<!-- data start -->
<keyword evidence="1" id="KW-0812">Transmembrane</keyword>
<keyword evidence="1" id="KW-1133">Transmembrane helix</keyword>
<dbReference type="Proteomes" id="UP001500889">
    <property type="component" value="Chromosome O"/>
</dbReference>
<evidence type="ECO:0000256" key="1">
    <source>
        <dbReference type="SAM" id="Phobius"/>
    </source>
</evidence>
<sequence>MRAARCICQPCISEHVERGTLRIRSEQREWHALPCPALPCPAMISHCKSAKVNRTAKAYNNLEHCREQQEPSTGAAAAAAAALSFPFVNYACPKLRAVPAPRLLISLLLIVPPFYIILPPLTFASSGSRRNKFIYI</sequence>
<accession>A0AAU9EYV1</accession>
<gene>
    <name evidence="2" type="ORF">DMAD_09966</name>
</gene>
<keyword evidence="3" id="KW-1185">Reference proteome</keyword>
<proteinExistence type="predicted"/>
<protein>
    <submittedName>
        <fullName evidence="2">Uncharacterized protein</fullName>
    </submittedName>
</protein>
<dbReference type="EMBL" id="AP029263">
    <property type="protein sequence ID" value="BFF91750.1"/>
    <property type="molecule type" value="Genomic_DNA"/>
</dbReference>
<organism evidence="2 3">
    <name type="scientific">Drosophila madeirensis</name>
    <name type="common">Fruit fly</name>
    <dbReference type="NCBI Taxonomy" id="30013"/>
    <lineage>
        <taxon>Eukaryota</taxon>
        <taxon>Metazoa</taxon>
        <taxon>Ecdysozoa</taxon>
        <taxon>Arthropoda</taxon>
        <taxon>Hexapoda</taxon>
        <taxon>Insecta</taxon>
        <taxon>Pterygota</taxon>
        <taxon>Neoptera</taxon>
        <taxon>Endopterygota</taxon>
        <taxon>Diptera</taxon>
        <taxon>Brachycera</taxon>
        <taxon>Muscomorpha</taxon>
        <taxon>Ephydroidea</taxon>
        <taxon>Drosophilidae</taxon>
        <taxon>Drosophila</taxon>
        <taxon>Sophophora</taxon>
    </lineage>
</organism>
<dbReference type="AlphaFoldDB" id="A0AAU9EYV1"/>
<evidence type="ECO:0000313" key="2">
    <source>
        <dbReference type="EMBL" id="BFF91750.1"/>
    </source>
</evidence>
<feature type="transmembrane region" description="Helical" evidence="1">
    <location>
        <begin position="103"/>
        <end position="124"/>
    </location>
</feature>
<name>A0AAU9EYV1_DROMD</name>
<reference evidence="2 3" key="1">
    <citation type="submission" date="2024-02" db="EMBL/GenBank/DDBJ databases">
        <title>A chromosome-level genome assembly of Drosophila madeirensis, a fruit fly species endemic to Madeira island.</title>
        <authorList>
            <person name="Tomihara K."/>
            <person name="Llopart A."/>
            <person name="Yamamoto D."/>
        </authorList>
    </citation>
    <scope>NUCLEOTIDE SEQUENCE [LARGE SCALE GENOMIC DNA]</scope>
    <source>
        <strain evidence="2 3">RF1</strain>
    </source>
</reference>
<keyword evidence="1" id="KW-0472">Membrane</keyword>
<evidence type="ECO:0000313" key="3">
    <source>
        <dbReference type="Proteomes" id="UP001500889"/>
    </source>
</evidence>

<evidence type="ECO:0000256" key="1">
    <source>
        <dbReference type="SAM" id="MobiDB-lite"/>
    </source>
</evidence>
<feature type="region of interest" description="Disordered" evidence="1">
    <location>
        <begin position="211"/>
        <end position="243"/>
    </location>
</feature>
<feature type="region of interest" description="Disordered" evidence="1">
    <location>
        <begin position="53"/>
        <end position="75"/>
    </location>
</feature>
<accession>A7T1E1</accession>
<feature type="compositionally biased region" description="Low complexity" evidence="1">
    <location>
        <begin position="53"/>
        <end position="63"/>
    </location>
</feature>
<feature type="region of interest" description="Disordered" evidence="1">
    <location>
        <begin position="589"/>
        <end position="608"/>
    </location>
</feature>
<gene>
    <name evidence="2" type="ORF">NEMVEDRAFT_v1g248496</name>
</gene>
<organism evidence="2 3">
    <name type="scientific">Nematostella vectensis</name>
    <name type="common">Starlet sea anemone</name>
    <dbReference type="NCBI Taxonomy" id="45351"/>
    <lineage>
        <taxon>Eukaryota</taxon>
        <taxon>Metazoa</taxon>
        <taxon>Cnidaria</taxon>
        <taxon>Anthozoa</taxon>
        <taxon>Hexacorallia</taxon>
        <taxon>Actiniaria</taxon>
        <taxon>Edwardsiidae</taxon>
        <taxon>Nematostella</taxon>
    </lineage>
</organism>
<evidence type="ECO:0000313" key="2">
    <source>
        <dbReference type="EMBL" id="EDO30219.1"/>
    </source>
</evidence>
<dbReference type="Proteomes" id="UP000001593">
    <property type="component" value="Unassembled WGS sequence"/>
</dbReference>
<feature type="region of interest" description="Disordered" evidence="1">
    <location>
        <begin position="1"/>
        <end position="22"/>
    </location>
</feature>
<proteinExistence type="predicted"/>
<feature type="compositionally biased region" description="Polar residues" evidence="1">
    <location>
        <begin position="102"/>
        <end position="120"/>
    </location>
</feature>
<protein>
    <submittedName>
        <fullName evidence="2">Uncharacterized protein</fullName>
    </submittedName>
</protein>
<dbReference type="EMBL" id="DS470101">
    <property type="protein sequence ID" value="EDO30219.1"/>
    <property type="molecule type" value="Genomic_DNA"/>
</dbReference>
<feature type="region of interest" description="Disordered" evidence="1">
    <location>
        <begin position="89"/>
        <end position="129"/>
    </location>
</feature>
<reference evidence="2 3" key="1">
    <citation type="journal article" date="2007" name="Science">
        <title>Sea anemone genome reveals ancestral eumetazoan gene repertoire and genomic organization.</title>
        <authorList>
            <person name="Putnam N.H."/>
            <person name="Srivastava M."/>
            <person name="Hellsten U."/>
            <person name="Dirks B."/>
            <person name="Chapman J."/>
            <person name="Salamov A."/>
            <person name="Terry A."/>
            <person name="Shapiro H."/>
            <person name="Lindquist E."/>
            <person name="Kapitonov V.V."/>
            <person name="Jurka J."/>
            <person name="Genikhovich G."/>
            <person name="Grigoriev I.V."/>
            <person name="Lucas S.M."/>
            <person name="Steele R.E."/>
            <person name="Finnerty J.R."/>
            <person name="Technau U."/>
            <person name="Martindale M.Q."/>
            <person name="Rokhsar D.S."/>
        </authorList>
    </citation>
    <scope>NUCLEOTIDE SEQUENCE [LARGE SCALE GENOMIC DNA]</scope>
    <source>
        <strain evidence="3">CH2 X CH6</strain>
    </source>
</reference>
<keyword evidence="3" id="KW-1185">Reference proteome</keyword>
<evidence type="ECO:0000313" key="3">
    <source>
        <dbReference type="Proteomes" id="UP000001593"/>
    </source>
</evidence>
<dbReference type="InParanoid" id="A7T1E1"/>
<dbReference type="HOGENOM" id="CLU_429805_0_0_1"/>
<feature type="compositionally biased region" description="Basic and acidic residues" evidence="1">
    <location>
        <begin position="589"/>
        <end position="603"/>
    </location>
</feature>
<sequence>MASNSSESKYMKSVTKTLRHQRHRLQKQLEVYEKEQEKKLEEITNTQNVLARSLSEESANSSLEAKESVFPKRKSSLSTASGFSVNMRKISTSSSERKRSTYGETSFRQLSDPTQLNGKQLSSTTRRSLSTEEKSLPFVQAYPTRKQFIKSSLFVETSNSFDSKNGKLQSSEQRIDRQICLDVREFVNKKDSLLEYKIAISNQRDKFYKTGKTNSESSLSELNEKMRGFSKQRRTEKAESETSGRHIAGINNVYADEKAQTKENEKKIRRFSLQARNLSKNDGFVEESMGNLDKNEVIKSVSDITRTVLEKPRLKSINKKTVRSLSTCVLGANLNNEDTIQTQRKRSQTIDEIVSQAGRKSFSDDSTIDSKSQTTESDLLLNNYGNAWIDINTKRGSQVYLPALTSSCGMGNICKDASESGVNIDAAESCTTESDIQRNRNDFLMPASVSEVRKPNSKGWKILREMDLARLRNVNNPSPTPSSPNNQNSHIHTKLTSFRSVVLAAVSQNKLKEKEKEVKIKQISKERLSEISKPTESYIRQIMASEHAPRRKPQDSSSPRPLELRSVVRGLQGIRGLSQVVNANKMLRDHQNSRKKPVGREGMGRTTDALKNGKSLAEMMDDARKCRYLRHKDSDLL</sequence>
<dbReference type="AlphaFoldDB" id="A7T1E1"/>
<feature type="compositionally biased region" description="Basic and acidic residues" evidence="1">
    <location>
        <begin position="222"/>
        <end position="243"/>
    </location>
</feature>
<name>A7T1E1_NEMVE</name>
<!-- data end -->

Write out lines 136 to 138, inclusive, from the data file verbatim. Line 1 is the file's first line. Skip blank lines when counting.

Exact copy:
<dbReference type="Proteomes" id="UP000001593">
    <property type="component" value="Unassembled WGS sequence"/>
</dbReference>